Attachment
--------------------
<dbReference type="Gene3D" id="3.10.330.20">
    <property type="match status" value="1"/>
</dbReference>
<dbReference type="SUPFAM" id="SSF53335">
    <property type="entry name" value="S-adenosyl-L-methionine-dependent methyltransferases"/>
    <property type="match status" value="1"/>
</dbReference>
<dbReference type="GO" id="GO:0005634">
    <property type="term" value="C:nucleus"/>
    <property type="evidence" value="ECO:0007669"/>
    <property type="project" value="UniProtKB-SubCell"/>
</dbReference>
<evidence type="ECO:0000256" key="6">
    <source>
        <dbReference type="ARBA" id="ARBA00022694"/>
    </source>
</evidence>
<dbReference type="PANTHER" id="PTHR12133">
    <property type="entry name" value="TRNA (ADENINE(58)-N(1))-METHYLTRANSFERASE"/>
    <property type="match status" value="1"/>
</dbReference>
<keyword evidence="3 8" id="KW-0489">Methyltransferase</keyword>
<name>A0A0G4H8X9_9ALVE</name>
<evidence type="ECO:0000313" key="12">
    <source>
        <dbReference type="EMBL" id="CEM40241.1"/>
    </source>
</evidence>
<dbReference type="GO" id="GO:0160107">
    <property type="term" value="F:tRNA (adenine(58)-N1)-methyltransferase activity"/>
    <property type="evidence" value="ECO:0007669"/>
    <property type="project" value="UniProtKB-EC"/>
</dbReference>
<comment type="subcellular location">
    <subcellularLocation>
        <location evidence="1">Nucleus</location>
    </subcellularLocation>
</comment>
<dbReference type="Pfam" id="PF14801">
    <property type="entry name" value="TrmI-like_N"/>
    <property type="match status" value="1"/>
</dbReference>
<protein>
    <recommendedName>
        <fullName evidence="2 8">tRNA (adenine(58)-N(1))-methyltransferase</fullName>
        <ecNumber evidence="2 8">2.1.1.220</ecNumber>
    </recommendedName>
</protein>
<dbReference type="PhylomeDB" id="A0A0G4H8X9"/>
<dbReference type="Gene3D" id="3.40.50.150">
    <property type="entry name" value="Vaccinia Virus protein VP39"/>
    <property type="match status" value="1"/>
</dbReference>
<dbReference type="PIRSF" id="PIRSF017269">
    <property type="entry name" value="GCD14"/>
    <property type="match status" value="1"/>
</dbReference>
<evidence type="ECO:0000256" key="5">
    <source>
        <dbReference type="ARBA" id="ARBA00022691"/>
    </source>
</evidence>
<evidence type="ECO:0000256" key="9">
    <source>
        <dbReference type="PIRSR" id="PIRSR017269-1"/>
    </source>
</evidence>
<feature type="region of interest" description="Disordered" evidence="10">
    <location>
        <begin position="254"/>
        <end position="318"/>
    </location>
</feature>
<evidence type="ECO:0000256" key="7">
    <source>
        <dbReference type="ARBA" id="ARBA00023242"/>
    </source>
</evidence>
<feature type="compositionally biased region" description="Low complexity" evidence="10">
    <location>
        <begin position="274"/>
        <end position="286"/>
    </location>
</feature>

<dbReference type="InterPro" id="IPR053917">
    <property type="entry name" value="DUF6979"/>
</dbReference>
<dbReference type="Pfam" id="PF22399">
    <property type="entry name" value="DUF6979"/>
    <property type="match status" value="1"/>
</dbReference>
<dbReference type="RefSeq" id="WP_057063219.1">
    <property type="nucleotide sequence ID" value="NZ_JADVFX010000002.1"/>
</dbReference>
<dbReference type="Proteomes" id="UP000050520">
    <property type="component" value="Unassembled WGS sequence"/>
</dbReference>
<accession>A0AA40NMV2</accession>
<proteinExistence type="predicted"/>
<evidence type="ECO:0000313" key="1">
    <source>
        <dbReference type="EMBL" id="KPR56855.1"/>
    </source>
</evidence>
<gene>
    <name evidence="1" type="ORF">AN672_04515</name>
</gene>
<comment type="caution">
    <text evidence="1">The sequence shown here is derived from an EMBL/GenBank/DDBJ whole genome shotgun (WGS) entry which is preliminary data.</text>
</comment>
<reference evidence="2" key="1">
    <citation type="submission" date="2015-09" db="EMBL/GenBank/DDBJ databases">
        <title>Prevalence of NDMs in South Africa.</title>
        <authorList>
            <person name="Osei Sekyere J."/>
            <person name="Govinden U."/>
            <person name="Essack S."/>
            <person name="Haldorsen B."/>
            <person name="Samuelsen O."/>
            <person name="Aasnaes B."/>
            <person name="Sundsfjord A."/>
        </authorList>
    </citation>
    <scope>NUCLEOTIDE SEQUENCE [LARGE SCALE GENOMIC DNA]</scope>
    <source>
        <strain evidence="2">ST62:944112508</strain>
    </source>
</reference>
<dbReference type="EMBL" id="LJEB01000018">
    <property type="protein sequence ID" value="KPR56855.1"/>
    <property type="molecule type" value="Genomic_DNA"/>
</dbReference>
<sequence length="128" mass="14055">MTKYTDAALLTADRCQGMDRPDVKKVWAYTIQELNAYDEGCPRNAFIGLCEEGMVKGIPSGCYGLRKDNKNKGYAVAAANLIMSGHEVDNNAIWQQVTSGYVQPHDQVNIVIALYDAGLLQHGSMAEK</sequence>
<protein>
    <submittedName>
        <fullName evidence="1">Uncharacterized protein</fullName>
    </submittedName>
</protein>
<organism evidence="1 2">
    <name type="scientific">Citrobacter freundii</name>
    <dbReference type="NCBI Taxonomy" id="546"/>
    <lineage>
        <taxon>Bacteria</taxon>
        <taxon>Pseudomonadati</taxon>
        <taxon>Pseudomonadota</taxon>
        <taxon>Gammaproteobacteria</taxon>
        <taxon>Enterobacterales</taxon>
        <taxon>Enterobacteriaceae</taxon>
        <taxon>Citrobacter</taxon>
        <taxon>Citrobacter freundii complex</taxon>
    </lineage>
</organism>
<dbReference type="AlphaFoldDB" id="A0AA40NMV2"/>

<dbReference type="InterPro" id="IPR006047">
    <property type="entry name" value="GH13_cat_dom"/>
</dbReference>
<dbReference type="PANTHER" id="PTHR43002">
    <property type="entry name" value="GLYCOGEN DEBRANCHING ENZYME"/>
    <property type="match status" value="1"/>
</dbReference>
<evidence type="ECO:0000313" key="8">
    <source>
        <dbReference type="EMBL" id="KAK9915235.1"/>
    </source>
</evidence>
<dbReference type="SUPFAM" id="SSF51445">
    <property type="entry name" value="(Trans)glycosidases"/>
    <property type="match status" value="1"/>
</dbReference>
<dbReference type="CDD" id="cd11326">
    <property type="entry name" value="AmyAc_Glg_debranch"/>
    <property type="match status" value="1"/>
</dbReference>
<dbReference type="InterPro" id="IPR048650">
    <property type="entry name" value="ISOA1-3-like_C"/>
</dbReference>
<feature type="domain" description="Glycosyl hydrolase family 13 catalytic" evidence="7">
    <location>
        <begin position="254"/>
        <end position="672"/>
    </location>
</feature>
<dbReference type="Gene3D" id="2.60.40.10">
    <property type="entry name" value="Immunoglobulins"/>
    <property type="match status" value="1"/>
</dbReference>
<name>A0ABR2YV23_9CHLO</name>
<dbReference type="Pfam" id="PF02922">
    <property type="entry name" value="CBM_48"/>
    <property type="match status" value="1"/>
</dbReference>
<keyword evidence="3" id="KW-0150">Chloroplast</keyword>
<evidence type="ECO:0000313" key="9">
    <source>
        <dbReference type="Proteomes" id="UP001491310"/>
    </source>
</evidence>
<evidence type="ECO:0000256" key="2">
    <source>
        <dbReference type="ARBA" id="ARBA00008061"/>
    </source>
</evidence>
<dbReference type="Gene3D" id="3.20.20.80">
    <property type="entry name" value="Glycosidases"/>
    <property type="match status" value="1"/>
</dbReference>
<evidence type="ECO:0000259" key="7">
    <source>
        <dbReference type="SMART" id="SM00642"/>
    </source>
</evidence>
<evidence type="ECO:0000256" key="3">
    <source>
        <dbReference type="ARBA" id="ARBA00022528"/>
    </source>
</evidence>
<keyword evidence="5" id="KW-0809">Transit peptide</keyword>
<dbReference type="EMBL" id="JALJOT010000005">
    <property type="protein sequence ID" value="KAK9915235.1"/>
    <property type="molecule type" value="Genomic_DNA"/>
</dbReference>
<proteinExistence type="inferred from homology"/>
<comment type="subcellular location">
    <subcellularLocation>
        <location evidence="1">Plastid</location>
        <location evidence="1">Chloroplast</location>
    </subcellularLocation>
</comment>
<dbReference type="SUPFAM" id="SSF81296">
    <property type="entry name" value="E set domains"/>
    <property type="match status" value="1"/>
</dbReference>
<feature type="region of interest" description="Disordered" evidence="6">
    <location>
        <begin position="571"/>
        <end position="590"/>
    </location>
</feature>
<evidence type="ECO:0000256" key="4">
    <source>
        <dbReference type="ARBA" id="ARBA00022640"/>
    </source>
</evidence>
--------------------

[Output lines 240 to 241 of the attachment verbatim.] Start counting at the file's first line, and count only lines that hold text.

    <source>
        <dbReference type="ARBA" id="ARBA00022640"/>